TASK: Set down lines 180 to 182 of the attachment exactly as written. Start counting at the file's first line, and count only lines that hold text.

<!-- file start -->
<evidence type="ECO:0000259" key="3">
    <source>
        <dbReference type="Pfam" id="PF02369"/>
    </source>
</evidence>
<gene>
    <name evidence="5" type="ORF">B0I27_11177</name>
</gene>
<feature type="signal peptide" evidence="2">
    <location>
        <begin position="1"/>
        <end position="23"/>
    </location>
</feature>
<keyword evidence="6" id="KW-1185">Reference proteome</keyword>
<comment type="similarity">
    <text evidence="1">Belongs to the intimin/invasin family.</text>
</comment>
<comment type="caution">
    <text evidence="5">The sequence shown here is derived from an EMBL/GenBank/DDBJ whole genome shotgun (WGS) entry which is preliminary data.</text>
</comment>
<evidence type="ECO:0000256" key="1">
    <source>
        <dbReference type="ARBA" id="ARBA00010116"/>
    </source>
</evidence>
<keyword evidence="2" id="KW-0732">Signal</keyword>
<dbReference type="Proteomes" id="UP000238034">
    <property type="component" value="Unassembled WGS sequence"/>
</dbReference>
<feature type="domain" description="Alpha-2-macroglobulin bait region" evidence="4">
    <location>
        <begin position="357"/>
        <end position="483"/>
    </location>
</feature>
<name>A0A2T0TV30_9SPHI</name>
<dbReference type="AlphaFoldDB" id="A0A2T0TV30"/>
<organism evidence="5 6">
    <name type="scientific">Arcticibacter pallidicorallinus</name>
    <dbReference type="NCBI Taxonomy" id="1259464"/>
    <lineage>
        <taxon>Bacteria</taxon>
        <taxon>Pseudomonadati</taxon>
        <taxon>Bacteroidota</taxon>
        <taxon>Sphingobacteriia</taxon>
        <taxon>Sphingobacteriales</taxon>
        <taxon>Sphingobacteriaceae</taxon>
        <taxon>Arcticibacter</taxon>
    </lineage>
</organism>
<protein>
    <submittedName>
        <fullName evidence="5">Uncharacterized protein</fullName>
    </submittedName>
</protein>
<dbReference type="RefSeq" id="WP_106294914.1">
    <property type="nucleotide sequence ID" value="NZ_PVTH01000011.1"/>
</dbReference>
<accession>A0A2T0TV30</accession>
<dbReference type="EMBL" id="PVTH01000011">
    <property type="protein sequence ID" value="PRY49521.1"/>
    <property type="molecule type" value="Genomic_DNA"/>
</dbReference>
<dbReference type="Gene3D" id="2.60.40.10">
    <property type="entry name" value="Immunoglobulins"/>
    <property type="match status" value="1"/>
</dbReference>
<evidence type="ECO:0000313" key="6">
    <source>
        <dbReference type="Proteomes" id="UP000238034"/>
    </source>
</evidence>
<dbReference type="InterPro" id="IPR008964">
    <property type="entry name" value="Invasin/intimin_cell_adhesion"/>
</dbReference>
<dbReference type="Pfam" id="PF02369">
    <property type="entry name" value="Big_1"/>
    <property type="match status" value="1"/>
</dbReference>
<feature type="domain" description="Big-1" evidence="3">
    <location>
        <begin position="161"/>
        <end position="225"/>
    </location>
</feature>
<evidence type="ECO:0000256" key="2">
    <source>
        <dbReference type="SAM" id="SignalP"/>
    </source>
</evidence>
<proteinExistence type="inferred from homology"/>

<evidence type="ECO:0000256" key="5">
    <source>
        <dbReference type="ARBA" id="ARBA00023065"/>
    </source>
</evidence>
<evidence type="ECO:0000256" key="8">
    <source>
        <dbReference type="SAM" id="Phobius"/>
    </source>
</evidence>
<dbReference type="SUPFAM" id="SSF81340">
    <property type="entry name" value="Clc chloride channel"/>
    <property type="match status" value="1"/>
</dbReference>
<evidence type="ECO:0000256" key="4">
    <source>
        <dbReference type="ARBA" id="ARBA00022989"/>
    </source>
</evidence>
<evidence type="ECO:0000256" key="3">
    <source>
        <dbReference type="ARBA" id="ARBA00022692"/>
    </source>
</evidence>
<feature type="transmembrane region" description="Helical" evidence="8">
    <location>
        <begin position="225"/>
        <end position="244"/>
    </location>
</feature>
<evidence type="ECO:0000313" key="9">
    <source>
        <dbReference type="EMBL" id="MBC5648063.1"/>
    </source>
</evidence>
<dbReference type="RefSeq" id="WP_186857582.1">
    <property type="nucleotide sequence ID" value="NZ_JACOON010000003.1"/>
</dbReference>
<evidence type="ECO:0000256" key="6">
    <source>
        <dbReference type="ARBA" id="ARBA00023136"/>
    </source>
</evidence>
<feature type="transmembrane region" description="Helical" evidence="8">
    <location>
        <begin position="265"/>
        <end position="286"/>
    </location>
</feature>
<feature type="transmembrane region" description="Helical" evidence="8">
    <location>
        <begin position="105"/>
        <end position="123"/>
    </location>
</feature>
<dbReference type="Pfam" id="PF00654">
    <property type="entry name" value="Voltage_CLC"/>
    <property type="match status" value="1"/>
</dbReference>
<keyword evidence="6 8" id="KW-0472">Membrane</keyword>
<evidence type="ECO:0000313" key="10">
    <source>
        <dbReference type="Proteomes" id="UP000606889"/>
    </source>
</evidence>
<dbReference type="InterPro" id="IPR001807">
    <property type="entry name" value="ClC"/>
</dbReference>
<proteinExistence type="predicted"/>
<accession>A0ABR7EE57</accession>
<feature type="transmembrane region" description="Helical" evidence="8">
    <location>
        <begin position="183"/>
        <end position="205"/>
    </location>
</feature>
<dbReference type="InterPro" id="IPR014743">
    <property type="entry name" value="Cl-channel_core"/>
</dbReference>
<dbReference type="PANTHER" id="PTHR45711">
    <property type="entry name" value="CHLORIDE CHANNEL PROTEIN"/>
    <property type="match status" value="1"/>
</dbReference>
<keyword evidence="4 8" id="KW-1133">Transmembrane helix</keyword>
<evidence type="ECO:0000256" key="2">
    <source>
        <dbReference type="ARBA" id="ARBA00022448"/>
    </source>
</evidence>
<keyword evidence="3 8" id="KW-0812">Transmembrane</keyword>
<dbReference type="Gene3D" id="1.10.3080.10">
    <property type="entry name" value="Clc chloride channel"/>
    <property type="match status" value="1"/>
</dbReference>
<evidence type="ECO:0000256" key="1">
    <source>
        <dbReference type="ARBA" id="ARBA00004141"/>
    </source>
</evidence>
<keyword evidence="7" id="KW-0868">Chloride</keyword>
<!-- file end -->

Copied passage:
    </source>
</evidence>
<keyword evidence="3 8" id="KW-0812">Transmembrane</keyword>